Friday is pizza night. I’m not talking about the pizza you call and get delivered or, going out to eat with the kids pizza (not that there is anything wrong with that). Friday night we do pizza night at our house! This week, I am thrilled to bring you a new fun twist on pizza: Cobb Salad Pizza.
I eat a lot of carbs thanks to all the recipe testing that I do. Going to the gym is not only a necessity for my back but also the waistline. I feel guilty every time I eat them too. Good thing I mostly keep carbs at bay during lunch. By looking at my Instagram feed, you’d think all we eat is carbs! Not really… but I do test a lot of carb heavy recipes and baking items. I also test recipes on Thursday nights during our breakfast night! Back to the pizza. The pizza came from this salad I ate… 4 months ago! Seriously. I hold ideas in my head for that long… and much longer. I loved the toppings on it so much that I barely touched the lettuce!
I know there are many ways to make a Cobb Salad. This is my ideal version. Swap out the lettuce…. put it on a pizza…and it’s Cobb Salad Pizza!
You can switch up the ingredients for your favorite ones, use butter lettuce instead of hearts of romaine, even put arugula on it. Whatever you do, do not omit the hard boiled egg and bacon… they are staples!
Take a load of this bite. The pizza is secondary… but the dough… oh.the.dough. Delicious. And the crust you say? Worth fighting for.
- 1⅛ cups warm water (about 120F)
- 3 teaspoons active dry yeast
- 1 tablespoon honey
- 1 tablespoon olive oil
- 3 cups all-purpose flour
- 1 teaspoon salt
- 1 cup favorite pizza sauce
- 1½ cups mozzarella
- 4 slices of bacon, cooked and chopped
- 4 hard boiled eggs, chopped
- ½ cup frozen corn
- ⅓ cup black olives, sliced
- ¼ cup blue cheese, crumbled
- 2-3 romaine lettuce leaves, shredded
- In a small bowl, combine warm water, yeast, honey and olive oil. Give it a mix with a spoon and let it sit for about 10 minutes for the yeast to activate. Once you see about 1-2 inches of "froth" the yeast is done.
- In a large bowl, or the bowl of your stand mixer, add the flour (I reserve ¼ cup for kneading or if the dough is too sticky, I add it in) and salt. Mix it well. Slowly add the frothy water and mix it (either with your hands or the paddle attachment) until you can form a "dough" ball. Slowly add in the reserved ½-1/4 cup of flour and do a final knead with your hands.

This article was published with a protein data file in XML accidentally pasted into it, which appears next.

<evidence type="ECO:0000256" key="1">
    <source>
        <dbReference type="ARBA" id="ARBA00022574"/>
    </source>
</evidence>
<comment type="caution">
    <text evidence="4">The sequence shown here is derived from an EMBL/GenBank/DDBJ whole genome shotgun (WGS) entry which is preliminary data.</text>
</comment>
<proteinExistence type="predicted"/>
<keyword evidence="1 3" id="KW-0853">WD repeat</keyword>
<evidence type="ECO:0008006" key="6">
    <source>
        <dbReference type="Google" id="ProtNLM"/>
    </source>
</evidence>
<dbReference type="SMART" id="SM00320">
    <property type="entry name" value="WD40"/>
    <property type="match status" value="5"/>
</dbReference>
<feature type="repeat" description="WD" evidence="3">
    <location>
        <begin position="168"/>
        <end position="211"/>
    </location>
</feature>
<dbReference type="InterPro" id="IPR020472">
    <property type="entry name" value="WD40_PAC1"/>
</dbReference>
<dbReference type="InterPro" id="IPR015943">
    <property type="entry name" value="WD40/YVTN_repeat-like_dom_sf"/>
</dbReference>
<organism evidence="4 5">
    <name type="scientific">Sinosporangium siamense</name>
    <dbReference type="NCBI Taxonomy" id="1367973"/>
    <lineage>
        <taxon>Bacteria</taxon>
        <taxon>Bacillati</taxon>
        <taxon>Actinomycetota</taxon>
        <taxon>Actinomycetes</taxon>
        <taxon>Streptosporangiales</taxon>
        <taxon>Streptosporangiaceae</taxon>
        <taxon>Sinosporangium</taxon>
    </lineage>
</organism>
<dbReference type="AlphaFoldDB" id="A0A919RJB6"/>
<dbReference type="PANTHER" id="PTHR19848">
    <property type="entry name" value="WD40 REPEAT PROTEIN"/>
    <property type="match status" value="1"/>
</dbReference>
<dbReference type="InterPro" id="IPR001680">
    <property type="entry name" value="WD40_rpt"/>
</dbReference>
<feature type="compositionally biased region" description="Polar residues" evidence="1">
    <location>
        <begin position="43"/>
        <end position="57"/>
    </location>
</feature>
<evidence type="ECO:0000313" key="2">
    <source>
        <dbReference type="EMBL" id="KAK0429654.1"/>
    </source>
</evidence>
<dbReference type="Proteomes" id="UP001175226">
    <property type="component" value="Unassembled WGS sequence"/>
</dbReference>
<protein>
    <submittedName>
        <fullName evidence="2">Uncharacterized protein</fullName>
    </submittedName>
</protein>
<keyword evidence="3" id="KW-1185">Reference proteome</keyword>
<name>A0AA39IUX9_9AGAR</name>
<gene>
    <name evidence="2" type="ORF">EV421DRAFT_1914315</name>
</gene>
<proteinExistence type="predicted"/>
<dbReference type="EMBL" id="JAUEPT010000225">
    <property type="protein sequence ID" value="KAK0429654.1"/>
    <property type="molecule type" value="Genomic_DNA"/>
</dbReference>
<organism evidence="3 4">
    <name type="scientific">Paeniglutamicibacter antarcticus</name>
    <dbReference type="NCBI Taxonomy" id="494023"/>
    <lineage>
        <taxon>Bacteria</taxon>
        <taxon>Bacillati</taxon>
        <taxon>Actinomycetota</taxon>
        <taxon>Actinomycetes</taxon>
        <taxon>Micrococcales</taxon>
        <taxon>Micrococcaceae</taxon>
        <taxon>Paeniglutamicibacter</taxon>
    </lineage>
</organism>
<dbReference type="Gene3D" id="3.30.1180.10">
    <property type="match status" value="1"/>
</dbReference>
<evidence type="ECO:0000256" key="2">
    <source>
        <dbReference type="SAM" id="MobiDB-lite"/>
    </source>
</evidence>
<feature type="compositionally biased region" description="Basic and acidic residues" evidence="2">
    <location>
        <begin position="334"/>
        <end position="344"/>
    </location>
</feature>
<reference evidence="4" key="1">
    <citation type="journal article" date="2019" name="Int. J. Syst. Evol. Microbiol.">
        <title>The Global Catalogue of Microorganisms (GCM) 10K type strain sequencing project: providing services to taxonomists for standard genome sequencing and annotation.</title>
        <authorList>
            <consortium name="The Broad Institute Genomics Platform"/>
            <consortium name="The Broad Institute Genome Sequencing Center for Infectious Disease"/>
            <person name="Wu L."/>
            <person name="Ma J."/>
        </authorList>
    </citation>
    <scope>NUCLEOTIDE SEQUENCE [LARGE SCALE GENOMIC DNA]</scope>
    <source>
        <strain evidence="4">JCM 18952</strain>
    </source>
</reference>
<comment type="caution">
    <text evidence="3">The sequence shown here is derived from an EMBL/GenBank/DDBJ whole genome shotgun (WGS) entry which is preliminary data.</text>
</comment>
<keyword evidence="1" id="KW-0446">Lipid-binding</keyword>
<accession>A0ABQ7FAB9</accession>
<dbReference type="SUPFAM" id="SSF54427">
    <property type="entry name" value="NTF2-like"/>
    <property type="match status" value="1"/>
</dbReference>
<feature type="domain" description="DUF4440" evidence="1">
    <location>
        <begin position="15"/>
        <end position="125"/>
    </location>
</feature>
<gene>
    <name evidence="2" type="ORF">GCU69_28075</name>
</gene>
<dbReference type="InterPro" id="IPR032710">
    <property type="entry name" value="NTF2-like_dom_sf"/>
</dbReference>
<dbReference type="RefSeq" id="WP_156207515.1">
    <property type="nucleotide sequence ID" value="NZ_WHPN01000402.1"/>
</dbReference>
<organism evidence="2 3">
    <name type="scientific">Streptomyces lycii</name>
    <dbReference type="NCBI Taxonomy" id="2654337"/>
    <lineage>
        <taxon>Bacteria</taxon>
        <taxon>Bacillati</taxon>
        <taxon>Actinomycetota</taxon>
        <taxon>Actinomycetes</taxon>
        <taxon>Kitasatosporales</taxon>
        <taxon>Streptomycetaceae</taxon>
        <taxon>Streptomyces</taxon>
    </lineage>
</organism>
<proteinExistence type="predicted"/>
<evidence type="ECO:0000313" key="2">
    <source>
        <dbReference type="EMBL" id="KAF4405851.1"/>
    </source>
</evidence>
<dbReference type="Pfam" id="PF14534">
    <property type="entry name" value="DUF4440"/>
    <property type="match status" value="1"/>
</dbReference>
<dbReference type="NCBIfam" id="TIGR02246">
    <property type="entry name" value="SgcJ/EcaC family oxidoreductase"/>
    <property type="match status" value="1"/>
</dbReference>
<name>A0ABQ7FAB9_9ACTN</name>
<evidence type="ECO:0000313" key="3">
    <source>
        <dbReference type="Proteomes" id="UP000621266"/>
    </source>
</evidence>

- Four your countertop. Place dough on your countertop and give it a thorough quick knead. The dough shouldn't be super sticky or rock hard. Good pizza dough should have a "brand new play-dough" consistency... and even that might be too dense.
- Rub the same bowl with olive oil then place the dough inside, give it a turn or two so it's also coated with olive oil. Cover with a towel and place in a warm place to rise for about 1-1½ hours.
- After dough has risen, punch it down. Transfer it to a floured surface and knead it a couple of times to form a large ball of dough. Divide dough in two even portions.
- Preheat oven to 375F (see notes below about pizza stone and high temperature).
- Using a rolling pin, roll out one of the balls of dough on to a floured surface. Transfer it to a floured baking sheet or pizza paddle (if using a stone).
- Spread pizza sauce on to base leaving a ½-inch border all the way around. Layer cheese over sauce and begin to distribute half of the toppings evenly: hard boiled eggs, bacon, corn and black olives. DO NOT put blue cheese or lettuce on -yet.
- Bake this first pizza in the oven for about 25 minutes, until edges are golden and have risen. Remove immediately and top with blue cheese crumbles and shredded lettuce.
- Repeat this process while pizza is baking with second dough.
Pizza Stone Directions: I like to use my pizza stone in a high heat / short cooking time settings. I bake this at 500F for about 10-12 minutes. You can, of course, use your stone at 375F for 25ish minutes.
Whole-wheat Four: I wouldn't go more than 50/50 whole wheat to white flour ratio on this pizza. Anything higher and it comes out too dense (without adding gluten or changing yeast quantity). I make this with freshly ground wheat flour just fine as well.